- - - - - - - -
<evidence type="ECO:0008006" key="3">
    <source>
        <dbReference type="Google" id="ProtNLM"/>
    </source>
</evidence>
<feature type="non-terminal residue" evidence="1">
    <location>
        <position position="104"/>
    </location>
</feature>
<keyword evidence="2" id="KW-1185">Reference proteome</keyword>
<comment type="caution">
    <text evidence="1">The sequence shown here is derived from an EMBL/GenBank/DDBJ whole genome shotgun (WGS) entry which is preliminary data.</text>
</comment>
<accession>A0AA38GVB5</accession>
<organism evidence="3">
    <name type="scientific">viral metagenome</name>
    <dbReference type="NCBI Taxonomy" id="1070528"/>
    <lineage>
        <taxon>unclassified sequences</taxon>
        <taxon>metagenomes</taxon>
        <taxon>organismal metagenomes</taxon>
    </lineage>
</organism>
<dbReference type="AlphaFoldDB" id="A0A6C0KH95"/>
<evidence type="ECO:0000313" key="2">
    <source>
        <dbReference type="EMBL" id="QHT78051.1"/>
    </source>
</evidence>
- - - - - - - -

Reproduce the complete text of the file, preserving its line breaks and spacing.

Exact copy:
<evidence type="ECO:0008006" key="3">
    <source>
        <dbReference type="Google" id="ProtNLM"/>
    </source>
</evidence>
<feature type="non-terminal residue" evidence="1">
    <location>
        <position position="104"/>
    </location>
</feature>
<keyword evidence="2" id="KW-1185">Reference proteome</keyword>
<comment type="caution">
    <text evidence="1">The sequence shown here is derived from an EMBL/GenBank/DDBJ whole genome shotgun (WGS) entry which is preliminary data.</text>
</comment>
<accession>A0AA38GVB5</accession>
<organism evidence="3">
    <name type="scientific">viral metagenome</name>
    <dbReference type="NCBI Taxonomy" id="1070528"/>
    <lineage>
        <taxon>unclassified sequences</taxon>
        <taxon>metagenomes</taxon>
        <taxon>organismal metagenomes</taxon>
    </lineage>
</organism>
<dbReference type="AlphaFoldDB" id="A0A6C0KH95"/>
<evidence type="ECO:0000313" key="2">
    <source>
        <dbReference type="EMBL" id="QHT78051.1"/>
    </source>
</evidence>